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Gentlemen's Pistols

Gentlemen's Pistols

Review by Mike Korn
Right now, retro is in as far as hard rock goes. Hordes of stoner rock bands are trying to recreate the magic that grizzled titans like Black Sabbath, Uriah Heep and Free cast upon the land many moons ago. Few of these attempts really touch the emotion and sincerity that made these elder gods so classic. Witchcraft from Sweden is certainly one. Priestess also come to mind. But with England's Gentlemen's Pistols, we have the first modern day band that not only just equals their inspirations, they may also surpass them.

This is an absolutely phenomenal disc if you like hard rock from 1968 to 1975. The crisp analog sound of the guitars and drums, the dynamics of the songwriting, the soulful clear vocals of one James Atkinson, and above all, the heartfelt energy that the Pistols bring to this music has to be heard to be believed. No mere words of mine, no matter how hyped up and verbose, can do justice to the way these guys recreate an era that's been gone for more than 30 years. This is no mere lame attempt to come up with a new "trend,” ala The Darkness, but something that is pure and sincere. The band write some classic hard rock songs and most of what passes for hard rock today is a shameful reminder of how far rock has fallen from the glory days.

Homer Simpson once said that no good rock and roll was done after 1974. Well, if he had heard Gentleman's Pistols in between donut and beer binges, he would have changed his opinion for sure. This is timeless stuff, totally recommended!

This review is available in book format (hardcover and paperback) in Music Street Journal: 2007 Volume 6 at

Track by Track Review
Just A Fraction
Having a thermonuclear warhead shot up your backside would be less of a wake-up call than having the energy of this cut blast through your head. It's not thrash, it's not death metal, but wow, this proves that good old fashioned hard rock can pack the same kind of punch. The riffs and wailing guitar solos have got "1972" written all over's uncanny. On top of that are the smooth but jacked up vocals of James Atkinson. The guy reminds me of the Guess Who's Burton Cummings, who was one of the most natural rock vocalists ever. It’s a tremendous way to kick off the CD!
Out of the Eye
The pace and fire doesn't cool off at all here. This is more slamming bluesy rock played with the urgency of punk. Like all of the songs here, this is really compact and packs a ton of feeling into a relatively brief length. The guitar solos are absolutely killer!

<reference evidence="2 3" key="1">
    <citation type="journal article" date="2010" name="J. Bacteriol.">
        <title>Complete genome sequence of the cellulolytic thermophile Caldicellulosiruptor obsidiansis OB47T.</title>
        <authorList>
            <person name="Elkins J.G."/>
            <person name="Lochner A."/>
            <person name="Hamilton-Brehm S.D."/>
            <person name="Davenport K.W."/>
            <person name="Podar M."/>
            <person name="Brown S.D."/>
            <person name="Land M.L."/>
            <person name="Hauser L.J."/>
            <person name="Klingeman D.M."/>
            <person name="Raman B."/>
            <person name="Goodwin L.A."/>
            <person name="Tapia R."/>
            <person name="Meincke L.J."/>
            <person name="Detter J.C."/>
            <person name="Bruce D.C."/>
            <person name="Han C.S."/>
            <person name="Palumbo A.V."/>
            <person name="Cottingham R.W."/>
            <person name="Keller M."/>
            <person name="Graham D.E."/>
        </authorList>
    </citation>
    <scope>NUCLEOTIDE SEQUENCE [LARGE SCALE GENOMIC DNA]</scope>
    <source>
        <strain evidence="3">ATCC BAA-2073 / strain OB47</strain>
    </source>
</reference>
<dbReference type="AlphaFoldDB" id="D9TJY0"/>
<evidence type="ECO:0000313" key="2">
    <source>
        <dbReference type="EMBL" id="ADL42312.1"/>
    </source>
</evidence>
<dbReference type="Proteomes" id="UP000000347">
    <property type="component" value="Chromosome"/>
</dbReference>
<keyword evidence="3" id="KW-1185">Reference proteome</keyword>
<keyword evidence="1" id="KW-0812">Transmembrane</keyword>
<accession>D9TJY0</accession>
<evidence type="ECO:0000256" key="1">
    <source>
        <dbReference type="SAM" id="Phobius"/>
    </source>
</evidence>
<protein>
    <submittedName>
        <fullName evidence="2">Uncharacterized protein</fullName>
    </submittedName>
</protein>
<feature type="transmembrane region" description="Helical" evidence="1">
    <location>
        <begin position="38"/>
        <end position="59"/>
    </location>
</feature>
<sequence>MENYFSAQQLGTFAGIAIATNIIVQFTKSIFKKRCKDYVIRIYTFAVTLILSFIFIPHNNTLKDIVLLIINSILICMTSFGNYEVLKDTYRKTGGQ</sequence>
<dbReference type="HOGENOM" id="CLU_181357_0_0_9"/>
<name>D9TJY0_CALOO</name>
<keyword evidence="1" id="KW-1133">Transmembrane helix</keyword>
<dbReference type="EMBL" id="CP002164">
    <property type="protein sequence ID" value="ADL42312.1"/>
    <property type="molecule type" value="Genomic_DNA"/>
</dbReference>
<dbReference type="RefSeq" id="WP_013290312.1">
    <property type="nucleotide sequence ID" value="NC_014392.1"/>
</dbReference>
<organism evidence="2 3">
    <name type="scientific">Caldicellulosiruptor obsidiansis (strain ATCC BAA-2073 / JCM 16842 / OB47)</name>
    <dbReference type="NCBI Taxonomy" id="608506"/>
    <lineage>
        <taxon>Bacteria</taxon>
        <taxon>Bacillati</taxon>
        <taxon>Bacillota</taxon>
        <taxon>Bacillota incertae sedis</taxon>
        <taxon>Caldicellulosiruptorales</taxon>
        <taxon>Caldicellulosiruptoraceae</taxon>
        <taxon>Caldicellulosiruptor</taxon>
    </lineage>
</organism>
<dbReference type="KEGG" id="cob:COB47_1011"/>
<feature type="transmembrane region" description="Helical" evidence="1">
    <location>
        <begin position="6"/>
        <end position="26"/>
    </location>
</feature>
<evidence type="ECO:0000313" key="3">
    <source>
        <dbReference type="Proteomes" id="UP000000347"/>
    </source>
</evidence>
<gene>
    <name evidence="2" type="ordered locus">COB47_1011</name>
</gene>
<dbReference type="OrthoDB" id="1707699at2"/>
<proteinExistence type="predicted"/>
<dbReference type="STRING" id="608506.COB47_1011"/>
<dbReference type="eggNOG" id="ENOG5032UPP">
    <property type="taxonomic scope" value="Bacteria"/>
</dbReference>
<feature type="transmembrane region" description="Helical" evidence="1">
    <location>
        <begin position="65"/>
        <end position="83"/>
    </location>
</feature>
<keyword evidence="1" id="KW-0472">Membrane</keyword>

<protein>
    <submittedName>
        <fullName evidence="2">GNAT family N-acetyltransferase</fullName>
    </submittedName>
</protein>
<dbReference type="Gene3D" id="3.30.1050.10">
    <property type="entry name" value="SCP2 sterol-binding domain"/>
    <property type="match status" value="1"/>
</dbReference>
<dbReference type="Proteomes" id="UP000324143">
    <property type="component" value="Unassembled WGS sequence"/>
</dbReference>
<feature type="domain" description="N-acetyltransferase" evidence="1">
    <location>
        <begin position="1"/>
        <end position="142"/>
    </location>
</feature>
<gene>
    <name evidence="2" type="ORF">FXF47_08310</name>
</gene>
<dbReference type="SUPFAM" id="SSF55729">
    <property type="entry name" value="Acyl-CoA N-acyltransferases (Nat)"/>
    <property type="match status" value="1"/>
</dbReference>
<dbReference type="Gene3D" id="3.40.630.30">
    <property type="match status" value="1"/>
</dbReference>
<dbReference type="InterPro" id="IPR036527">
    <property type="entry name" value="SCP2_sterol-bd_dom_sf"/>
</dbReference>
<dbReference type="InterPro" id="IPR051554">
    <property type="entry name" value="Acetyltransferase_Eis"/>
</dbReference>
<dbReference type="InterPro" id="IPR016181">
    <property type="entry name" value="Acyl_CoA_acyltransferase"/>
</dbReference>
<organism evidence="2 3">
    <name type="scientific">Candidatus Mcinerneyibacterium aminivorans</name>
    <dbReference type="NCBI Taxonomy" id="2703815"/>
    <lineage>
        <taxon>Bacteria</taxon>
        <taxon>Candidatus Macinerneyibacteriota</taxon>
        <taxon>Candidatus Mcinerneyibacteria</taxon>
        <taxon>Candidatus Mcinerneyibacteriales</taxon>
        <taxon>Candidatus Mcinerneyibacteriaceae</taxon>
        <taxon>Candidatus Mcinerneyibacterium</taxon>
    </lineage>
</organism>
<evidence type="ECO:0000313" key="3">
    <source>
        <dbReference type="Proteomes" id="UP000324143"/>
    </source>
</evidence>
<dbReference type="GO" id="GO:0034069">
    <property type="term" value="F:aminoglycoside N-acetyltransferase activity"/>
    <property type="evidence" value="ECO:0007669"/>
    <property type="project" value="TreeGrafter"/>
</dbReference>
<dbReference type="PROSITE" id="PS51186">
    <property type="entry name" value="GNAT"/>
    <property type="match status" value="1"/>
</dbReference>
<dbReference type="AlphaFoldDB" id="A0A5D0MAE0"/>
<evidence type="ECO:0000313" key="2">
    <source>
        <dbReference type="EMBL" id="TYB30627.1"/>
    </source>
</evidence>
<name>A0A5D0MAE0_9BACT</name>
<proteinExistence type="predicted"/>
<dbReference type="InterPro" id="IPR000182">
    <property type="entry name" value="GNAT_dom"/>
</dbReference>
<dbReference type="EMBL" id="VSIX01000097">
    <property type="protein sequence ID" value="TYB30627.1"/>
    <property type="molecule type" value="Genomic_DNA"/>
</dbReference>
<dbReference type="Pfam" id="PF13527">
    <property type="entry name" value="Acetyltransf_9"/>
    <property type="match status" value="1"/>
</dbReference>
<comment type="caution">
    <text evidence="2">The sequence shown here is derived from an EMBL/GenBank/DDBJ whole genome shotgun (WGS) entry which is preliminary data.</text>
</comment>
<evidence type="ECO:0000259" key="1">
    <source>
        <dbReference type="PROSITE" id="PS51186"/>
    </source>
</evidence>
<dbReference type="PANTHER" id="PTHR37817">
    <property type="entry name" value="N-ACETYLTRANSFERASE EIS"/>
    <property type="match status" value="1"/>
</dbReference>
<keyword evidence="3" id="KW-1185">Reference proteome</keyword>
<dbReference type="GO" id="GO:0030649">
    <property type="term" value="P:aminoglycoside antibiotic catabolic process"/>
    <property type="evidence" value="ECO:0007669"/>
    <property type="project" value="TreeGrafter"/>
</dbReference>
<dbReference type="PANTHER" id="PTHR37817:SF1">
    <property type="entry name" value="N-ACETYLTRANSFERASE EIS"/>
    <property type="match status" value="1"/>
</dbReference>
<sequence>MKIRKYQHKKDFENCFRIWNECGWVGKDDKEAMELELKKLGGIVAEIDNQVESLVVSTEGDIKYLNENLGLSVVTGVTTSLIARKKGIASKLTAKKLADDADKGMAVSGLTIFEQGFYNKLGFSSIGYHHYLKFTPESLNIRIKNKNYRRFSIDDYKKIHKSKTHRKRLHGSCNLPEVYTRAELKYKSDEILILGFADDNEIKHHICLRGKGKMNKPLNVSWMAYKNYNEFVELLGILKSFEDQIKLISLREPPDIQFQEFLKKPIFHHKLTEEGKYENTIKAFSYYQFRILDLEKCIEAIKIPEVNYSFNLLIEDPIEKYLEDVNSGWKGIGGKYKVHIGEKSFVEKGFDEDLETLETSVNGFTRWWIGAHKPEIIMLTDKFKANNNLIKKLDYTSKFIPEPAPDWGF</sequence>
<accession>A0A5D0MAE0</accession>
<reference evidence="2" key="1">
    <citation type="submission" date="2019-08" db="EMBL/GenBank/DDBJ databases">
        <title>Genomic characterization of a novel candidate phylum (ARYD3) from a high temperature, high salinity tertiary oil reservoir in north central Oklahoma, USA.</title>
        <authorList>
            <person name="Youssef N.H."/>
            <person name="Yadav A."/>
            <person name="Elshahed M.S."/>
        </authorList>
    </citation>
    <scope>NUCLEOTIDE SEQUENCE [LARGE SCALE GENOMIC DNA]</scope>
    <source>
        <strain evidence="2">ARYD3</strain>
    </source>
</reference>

Heavy Pettin'
Drenched with bluesy heat and sexy innuendo, this slows things down considerably. I have never heard such a tremendous recreation of the slow burning bluesy grind that Led Zeppelin did on "Dazed and Confused" and "The Lemon Song.” The bass throbs in a very naughty way here, emphasizing the gloriously clichéd lyrics. Anybody who misses the steamy blues rock of old will be weeping with joy upon hearing this.
Widow Maker
I almost thought this was going to be a rip-off of Golden Earring's "Radar Love" for a second, but it soon develops its own frantic feeling, with choppy, fast riffing. Again it has a kind of Zeppelin touch, but more oriented towards their quicker stuff like "Heartbreaker" or "Immigrant Song.” This is another hard-rocking chestnut sure to put hair on your chest...if you're a guy, that is.
The Lady
And the hits keep on coming! This is another slow one, with a real ominous touch to it. I'm again struck by the wonderful tone of Atkinson's vocals. They just summon up every memory of early 70's hard rock. The vocal hooks here are so memorable. I was vaguely reminded of "Green Eyed Lady" by this funky cut, which speeds up nicely in the mid-section before settling back down to that slower theme.
Lyin', Foolin'
This is a very upbeat, catchy track with a killer hook on the chorus. It reminds me almost of Bachman-Turner Overdrive and the Guess Who again. This would have burned up the charts in the 70's!
Mistress Mistrust
Yep, here's another outstanding rocker with more hooks than a box of fishing tackle. It slams along in a Zeppelin-type fashion and then hits a cool and unexpected, almost Maidenish little twist in the middle. Think along the lines of "Black Dog" if you need a comparison.
Creamy Lid
The pace continues to be frantic here and there's acid guitar solos and fills screaming all over the place. The title would seem to indicate a psychedelic influence and what the lyrics are about, I haven't a clue. The bass guitar plays a big part in pushing this one around.
Vivid Wonder
If there was a such a thing as early 70's thrash metal, this would be it. It’s a scorching little number that emerges as the fastest song on the disc. If you swirled English blues with speed metal, this is what you'd get!
Parking Banshee
I have no clue in hell what the title to this means, but I suspect some sort of chemicals may have been involved in coming up with it. If there's one song on the album I would pick as maybe a little on the average side, this would be it. That semi-funky Led Zeppelin feeling is back again, but not quite as potent as before. Now don't interpret that as meaning this song is bad. It's quite a catchy little ditty and again amazing in how it suggests the early 70's. It's just I'm not quite into this one as much and following the blazing "Vivid Wonder,” it's a slight let down.
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